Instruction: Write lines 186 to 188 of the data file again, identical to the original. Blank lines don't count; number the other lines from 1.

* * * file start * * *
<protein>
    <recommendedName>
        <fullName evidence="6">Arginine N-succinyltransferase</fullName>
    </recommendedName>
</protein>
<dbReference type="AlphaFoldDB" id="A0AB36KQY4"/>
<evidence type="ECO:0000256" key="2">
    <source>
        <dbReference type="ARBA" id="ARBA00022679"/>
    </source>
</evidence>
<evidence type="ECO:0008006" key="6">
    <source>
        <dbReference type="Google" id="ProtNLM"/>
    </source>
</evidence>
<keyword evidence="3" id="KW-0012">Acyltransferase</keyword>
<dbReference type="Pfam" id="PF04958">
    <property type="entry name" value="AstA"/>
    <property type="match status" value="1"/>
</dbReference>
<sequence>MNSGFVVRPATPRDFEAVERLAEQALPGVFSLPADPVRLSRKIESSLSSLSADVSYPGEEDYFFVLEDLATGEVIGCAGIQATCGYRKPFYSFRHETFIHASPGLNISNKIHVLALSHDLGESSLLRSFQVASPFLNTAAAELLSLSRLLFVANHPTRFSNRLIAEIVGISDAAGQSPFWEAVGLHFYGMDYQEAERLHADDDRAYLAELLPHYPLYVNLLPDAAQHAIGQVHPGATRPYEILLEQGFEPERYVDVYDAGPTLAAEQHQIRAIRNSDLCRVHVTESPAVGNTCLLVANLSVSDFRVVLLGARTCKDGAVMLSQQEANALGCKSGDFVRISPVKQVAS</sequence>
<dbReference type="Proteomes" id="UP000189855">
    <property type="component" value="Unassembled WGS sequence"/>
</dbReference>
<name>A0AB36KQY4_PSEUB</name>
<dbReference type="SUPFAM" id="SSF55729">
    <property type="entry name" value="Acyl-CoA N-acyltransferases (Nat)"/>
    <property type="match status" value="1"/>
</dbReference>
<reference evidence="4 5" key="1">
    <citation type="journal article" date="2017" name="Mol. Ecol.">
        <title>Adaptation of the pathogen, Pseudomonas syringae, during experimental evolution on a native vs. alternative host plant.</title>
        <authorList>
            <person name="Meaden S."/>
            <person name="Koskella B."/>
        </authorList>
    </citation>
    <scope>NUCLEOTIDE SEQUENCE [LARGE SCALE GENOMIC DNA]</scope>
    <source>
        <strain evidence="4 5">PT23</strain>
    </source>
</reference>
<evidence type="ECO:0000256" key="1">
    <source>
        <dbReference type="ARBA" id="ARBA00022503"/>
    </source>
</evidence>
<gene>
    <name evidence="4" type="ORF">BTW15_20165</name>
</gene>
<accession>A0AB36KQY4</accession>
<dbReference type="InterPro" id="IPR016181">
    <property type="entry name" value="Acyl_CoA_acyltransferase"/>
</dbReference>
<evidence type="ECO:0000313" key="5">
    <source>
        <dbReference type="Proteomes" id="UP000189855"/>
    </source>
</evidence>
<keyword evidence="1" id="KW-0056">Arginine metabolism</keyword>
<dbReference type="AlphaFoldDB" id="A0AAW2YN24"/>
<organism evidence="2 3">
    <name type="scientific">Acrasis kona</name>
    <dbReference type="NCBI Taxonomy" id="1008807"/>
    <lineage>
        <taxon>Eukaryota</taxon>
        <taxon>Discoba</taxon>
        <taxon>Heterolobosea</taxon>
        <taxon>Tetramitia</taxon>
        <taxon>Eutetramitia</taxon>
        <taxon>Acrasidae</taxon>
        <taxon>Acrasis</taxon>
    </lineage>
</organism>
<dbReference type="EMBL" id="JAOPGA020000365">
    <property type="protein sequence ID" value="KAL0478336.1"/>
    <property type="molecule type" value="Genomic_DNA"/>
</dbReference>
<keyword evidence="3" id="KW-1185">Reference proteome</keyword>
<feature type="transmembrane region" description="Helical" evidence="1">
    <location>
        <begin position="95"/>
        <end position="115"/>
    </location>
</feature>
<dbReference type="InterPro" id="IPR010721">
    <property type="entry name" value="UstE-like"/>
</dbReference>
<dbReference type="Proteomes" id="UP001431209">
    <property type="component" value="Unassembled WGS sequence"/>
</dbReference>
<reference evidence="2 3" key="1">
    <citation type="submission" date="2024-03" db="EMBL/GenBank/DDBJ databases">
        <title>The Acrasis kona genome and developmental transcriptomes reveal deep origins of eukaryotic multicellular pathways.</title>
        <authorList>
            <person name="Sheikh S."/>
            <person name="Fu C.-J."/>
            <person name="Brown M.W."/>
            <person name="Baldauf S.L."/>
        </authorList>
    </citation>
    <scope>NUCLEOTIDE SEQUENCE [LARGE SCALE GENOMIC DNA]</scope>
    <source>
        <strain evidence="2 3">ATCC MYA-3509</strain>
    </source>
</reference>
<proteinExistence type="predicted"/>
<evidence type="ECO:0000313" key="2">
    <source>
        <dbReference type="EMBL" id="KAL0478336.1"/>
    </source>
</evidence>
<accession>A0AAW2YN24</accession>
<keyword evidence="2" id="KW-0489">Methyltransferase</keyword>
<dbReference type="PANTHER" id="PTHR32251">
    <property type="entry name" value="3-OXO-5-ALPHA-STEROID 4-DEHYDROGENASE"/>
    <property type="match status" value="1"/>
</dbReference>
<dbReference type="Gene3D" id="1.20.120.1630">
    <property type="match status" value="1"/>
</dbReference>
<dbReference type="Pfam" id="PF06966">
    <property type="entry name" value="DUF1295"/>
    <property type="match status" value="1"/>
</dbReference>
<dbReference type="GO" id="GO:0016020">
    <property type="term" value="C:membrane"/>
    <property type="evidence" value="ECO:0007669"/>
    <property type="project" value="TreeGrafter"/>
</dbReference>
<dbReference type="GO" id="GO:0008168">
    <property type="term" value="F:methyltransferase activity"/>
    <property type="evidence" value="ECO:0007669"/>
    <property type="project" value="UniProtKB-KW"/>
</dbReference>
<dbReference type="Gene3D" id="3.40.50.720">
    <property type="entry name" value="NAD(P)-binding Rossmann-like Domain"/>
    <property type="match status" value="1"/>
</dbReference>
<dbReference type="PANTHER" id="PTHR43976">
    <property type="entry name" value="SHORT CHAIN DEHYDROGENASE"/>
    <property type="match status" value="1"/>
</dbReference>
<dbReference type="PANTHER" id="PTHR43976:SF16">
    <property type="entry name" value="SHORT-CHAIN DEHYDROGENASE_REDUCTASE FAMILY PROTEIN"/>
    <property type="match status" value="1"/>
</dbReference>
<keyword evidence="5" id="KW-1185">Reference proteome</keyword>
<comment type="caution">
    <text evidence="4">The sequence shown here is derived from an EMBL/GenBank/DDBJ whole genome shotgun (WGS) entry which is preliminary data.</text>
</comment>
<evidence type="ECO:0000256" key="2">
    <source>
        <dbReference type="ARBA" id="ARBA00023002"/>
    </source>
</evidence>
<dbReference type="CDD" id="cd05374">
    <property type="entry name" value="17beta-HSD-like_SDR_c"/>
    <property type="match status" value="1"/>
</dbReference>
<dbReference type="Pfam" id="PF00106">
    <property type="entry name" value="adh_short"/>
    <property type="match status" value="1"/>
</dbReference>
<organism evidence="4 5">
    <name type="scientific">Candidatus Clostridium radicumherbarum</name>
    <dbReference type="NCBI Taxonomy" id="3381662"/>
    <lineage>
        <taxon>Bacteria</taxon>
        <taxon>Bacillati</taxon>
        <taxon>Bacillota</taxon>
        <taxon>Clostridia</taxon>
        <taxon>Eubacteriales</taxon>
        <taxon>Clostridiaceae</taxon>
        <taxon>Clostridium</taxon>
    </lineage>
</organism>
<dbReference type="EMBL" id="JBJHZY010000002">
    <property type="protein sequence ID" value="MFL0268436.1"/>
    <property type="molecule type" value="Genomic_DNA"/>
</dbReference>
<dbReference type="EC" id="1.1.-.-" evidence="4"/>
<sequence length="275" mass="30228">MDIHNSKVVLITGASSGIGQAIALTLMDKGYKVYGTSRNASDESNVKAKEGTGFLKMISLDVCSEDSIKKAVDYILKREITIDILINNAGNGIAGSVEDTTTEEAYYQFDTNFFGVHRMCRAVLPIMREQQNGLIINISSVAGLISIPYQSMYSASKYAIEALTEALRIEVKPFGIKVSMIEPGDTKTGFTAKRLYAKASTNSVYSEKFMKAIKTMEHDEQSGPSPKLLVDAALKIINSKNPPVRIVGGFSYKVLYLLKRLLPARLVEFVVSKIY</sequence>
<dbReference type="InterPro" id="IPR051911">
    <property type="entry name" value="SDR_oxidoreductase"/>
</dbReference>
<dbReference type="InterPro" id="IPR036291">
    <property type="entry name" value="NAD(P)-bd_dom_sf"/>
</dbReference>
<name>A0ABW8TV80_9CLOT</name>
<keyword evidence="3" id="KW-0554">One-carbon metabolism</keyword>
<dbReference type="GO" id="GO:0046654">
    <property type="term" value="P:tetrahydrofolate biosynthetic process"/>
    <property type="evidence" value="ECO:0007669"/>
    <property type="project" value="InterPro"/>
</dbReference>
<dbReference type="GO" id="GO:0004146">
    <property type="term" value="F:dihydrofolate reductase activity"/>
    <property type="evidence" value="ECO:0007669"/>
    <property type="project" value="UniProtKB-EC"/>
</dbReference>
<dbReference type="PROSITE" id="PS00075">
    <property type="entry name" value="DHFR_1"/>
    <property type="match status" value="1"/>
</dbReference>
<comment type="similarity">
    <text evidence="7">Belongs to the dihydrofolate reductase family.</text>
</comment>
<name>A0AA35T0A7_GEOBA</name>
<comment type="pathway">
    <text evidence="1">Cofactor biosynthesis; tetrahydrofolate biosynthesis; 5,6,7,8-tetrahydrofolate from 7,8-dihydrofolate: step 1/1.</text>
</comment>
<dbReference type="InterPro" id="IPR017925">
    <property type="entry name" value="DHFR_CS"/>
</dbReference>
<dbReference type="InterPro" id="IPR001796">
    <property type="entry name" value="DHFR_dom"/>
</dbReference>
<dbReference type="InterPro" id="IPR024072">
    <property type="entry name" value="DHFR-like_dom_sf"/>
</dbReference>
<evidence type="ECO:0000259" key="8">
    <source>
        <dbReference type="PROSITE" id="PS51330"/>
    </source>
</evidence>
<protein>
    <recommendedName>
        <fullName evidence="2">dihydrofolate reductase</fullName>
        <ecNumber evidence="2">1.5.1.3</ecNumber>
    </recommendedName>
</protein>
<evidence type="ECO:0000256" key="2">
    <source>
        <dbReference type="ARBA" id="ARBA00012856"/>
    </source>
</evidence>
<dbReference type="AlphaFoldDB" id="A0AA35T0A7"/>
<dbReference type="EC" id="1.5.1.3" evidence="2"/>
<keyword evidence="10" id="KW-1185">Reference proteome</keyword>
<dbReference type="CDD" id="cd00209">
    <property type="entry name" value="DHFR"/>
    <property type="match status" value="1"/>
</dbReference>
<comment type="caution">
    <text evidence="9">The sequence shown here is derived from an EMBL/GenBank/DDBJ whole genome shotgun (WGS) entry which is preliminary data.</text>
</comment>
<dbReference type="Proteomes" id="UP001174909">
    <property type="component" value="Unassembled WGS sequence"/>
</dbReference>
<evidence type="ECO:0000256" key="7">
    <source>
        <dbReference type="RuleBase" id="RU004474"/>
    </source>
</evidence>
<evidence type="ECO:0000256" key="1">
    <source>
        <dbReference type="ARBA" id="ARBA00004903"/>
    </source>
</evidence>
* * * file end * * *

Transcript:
    <property type="entry name" value="SDR_oxidoreductase"/>
</dbReference>
<dbReference type="InterPro" id="IPR036291">